Victoria Police reject racial profiling concerns, commit to data collection trial

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Human Rights lawyers say police continue to target people on the basis of ethnicity and are calling for mandatory data recording to monitor potential racial profiling.

The public housing estates around Kensington in Melbourne’s inner north are home to an incredibly diverse community.

One resident, Eritrean refugee Kheder Mussa, believes police specifically target people of African appearance.

“They are very rude, they don't practice to be nice to all the people. Sometimes I get upset but you can't do nothing about it, at the end of the day they're the law,” Mr Mussa said.

Victoria Police says its position is absolutely clear when it comes to racial profiling.

“We target behaviour of individuals, not individuals or their ethnicity. That is our firm policy position. We train to that, we are held accountable to that,” Deputy Commissioner Wendy Steendam told SBS News.   

Tamar Hopkins, who is a PHD candidate researching racial profiling within police forces, said the practice does still happen in Australia and the consequences can be significant.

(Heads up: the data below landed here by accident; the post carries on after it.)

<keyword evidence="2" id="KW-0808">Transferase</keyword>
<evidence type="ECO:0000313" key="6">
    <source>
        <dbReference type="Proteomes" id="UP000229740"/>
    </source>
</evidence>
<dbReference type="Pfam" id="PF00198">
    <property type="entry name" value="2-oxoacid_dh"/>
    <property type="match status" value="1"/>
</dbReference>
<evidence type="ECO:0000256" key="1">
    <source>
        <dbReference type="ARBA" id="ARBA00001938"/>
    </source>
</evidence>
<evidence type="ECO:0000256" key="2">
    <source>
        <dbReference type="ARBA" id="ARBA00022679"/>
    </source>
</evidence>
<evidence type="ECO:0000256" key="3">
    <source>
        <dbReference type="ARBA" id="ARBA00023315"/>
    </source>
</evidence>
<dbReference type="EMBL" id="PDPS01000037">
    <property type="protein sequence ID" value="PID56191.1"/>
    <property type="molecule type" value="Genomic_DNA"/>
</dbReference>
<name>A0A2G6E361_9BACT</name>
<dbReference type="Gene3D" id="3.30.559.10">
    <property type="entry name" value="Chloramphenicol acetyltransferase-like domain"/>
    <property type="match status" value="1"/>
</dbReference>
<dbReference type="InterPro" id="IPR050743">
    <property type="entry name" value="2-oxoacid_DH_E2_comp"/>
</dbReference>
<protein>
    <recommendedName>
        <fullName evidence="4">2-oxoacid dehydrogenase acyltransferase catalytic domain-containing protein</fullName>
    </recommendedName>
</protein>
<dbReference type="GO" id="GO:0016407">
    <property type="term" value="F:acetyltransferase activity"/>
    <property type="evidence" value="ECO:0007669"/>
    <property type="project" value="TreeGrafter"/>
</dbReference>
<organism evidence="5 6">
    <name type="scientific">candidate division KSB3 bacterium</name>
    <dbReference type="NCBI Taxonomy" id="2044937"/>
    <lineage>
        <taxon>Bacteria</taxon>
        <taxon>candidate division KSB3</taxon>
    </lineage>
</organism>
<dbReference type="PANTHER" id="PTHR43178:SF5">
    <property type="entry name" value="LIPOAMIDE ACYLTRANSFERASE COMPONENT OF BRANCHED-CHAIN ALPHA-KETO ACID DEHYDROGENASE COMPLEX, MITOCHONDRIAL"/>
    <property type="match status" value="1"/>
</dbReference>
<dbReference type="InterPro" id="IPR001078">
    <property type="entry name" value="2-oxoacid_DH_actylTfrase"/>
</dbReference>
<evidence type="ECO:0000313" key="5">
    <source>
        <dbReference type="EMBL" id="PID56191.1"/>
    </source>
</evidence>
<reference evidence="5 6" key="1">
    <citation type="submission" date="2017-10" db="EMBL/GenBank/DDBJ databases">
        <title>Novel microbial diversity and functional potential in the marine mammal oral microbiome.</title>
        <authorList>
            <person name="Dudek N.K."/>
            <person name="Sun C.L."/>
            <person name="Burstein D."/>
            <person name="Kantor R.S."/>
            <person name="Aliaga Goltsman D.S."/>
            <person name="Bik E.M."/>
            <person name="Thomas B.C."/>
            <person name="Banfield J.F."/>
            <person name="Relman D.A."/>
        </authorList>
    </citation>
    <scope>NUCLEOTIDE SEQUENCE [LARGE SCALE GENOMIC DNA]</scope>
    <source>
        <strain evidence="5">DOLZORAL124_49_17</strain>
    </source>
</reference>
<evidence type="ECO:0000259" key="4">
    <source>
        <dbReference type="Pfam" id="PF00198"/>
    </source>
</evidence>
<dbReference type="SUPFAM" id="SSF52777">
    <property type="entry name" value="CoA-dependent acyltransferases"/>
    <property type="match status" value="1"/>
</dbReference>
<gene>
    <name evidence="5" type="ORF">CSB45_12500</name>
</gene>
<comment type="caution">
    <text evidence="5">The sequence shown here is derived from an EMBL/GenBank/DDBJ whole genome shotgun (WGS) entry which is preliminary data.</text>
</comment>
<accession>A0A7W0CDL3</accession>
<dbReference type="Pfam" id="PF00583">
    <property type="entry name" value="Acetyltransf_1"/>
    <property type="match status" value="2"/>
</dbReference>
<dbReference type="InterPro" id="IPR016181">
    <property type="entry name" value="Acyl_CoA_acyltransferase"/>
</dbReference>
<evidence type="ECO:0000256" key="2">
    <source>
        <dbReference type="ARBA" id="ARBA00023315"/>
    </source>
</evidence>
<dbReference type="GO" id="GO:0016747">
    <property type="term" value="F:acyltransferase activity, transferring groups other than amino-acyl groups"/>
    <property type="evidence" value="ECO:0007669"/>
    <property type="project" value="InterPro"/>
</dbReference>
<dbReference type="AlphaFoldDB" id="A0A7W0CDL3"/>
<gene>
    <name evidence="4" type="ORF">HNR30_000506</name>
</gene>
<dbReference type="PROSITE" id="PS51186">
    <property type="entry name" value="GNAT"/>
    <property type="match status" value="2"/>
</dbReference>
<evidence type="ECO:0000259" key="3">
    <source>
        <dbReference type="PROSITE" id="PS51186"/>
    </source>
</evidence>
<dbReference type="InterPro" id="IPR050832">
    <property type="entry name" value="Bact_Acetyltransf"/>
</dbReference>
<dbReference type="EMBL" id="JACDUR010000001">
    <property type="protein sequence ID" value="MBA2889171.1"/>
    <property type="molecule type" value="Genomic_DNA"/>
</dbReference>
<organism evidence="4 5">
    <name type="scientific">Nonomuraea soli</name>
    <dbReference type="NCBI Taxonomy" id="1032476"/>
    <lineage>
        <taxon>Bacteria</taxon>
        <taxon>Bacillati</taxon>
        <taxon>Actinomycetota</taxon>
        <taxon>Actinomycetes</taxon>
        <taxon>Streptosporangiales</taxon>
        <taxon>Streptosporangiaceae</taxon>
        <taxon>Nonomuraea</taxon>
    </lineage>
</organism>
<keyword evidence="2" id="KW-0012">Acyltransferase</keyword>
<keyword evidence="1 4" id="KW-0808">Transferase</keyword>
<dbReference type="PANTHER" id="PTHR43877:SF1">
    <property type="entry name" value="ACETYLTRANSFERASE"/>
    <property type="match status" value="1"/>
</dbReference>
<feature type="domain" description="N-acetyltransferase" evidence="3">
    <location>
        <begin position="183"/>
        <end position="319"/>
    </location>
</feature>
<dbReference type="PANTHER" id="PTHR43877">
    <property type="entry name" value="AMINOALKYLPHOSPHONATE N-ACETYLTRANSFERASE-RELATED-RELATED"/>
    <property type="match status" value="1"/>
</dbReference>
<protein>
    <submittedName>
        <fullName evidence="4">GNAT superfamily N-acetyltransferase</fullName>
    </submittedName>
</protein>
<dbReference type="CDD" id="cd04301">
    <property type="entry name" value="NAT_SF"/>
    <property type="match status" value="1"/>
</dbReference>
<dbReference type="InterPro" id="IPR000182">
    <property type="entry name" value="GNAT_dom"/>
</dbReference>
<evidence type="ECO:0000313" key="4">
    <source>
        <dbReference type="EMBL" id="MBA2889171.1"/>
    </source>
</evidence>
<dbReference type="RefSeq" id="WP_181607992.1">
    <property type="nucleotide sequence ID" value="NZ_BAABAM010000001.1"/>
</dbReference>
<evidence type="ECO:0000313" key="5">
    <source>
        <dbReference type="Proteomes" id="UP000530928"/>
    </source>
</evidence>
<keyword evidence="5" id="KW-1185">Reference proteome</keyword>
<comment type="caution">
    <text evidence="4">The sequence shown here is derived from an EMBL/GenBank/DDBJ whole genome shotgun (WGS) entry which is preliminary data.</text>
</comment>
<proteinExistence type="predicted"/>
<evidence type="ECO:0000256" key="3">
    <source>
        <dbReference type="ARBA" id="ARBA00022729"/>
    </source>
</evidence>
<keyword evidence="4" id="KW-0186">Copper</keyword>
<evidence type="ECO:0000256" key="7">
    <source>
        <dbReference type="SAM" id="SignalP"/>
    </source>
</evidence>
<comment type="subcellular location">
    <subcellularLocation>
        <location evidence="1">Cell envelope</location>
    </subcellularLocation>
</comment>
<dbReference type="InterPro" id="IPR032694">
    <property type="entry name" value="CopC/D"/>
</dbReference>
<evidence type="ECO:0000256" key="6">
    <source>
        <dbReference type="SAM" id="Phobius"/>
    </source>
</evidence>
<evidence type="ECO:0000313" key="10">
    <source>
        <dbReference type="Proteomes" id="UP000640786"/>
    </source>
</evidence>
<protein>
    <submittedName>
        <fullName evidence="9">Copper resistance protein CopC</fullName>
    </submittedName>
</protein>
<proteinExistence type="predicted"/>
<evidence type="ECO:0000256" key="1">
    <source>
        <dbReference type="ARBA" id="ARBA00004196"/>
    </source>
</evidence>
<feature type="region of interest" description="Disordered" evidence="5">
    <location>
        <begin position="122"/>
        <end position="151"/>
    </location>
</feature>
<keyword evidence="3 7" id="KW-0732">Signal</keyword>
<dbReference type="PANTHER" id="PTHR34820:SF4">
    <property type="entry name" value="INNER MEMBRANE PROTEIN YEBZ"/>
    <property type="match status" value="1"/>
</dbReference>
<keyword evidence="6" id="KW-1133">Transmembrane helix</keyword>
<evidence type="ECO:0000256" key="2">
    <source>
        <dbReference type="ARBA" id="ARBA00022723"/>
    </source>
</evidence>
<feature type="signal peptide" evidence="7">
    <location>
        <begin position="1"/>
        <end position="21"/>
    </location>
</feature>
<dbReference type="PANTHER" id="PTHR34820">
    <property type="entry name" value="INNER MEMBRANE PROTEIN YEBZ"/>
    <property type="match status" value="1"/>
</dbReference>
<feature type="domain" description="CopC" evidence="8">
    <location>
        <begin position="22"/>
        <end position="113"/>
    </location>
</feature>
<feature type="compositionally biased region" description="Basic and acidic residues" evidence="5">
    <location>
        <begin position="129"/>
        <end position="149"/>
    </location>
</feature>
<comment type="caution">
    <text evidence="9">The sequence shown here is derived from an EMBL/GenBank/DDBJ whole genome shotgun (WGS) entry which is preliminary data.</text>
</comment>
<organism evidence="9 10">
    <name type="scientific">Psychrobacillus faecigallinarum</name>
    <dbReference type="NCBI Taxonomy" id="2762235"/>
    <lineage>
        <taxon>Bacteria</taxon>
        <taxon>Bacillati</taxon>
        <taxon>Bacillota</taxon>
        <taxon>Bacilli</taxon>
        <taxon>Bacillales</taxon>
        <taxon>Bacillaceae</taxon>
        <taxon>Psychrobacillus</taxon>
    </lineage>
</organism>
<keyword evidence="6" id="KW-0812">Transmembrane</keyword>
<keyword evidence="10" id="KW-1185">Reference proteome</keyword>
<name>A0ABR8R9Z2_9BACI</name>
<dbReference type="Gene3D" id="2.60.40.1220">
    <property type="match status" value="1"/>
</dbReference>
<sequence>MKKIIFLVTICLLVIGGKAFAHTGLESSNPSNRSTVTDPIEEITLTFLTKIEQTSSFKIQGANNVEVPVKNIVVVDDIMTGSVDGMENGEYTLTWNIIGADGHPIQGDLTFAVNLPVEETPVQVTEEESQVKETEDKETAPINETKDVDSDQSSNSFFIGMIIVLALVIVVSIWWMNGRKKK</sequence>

“It makes them aware that Police police differently depending on your race and that is not acceptable in Australia,” she said.

Ms Hopkins was present as Victoria Police released the findings of a three-year accountability study into data recording for police interactions with people from different migrant backgrounds.

She says the glaring omission was the introduction of mandatory data collection, also known as 'receipting'.

“The fact is there is no way of monitoring whether that policy is working or not, it's absolutely critical that we start collecting data on whether or not people are being racially profiled or not,” Ms Hopkins said.

But Deputy Commissioner Steendam says Victoria Police research has shown outcomes can be worse when police are compelled to collect data on sensitive issues such as race.    

“We need to be very careful and very considered about how we go forward on what questions we ask members of the public in terms of ethnicity and how we use that and how we record that data,” she said.

Victoria Police will trial a range of discretionary data collection over the next three years.

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